Recotvaginal fascia tear

Figure 4 - Rectovaginal fascia tear. This illustration demonstrates the rectovaginal fascia weakness from a lateral perspective (i.e. sideview) with its resulting rectal hernia known as a rectocele.


repositioning of the recotvaginal fascia

Figure 5 - The surgeon demonstrates repositioning of the rectovaginal fascia as to mimic what the surgical repair will do to the protruding rectum. It is obvious that repositioning the rectovaginal fascia to its normal anatomic position through posterior vaginal repair will result in a reduction of the vb .


Figure 6
Rectocele on Tension
Figure 7
Allis Clamp on Fascial Break

At this point, the site-specific repair is completed. (Figure 6 and 7). The rectovaginal fascia is re-attached to the perineal body where the distal defect was located (Figure 6) or if there are lateral tears, the rectovaginal fascia is reattached to the iliococcygeal muscles bilaterally with permanent suture (Figure 7). This completes the site-specific repair. Based on the studies discussed above, the cure rate utilizing site-specific defect repair alone is approximately 80% at one year. In other words, one out of five patients will have a surgical failure of their rectocele repair within one year of the surgery.


Figure 8
Allis Clamp on Fascial Break


At this point in the posterior repair surgery, the graft is placed atop the repaired rectovaginal fascia and secured laterally at the iliococcygeal muscles (aka levator muscles) and distally at the perineal body. This augmentation or reinforcement increases the cure rate of a rectocele repair.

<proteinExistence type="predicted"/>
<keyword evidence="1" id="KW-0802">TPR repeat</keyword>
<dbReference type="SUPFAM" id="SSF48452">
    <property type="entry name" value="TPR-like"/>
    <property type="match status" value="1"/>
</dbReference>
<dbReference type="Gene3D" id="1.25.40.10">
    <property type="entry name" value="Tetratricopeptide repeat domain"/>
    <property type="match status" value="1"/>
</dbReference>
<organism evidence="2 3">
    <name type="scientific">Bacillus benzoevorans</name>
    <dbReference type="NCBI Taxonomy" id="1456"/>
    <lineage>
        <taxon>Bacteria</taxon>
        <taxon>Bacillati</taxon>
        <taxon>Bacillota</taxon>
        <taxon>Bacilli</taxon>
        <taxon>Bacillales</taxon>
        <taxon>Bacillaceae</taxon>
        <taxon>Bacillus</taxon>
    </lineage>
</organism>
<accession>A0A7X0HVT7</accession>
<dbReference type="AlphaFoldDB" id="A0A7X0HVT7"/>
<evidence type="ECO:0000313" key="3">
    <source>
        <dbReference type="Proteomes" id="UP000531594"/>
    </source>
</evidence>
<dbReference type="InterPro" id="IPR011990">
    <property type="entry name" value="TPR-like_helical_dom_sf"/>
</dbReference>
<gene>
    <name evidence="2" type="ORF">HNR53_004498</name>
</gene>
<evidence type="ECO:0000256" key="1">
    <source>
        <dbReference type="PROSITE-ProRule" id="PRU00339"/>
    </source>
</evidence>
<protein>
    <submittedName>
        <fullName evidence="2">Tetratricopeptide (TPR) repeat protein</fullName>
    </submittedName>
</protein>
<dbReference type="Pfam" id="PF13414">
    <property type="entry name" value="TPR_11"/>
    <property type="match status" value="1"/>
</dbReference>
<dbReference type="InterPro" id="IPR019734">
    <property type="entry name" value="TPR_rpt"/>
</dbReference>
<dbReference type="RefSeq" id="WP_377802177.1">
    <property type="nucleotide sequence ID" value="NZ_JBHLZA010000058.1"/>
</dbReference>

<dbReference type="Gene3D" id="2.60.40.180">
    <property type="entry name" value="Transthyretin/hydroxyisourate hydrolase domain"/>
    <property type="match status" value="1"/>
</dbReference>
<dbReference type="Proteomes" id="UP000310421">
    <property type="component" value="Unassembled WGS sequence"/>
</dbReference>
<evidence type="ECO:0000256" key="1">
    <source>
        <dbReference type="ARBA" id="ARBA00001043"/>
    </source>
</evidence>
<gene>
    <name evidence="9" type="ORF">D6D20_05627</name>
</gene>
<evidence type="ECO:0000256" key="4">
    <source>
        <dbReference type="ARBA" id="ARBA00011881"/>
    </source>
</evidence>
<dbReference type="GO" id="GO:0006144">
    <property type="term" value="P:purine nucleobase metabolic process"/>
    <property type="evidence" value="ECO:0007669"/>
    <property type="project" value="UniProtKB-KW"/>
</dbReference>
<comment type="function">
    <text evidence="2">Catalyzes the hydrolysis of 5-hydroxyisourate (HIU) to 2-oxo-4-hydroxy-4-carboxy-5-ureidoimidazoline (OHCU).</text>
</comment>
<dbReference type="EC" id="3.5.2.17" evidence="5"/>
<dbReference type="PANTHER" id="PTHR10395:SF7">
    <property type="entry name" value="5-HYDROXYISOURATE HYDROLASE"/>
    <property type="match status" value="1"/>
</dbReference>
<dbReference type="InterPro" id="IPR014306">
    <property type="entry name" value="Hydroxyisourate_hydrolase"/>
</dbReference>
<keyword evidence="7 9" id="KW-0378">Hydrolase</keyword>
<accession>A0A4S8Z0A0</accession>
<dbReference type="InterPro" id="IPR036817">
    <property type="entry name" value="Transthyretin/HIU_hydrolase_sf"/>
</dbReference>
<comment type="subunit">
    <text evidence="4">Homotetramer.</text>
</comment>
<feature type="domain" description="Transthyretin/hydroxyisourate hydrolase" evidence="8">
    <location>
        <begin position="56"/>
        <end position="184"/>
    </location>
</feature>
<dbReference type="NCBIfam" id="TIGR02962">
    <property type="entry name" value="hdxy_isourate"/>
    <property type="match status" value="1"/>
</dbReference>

In certain patients, Drs. Miklos and Moore add the graft in an attempt to increase the cure rate of the rectocele repair. (Figure 8)  Realize that they are not changing the operation, only augmenting or reinforcing the repair in an attempt to increase the rate of cure.  Preliminary studies done with Brigham & Women Hospital of Harvard University reveal a cure rate of 93% when utilizing a graft to augment the site-specific repair. Several studies have shown that cure rates are over 90% when adding a graft to the repair.

After the skin graft has been placed and sutured into position, the vaginal epithelium or skin is then closed over top of the graft. At the completion of the posterior repair surgery, neither the patient nor the surgeon is capable of seeing the graft.


repositioning of the recotvaginal fascia

Figure 9 - Closure of the vaginal epithelium (skin) completes the operation


repositioning of the recotvaginal fascia

Figure 10 - The lateral view of the completed posterior vaginal repair (Figure 9) shows how the vagina has been reconstructed back to its normal contour. Please note that there is now an extra layer of tissue (ie skin graft) between the rectovaginal fascia and the vaginal epithelium. This extra layer of support increases the rate of cure for a rectocele repair.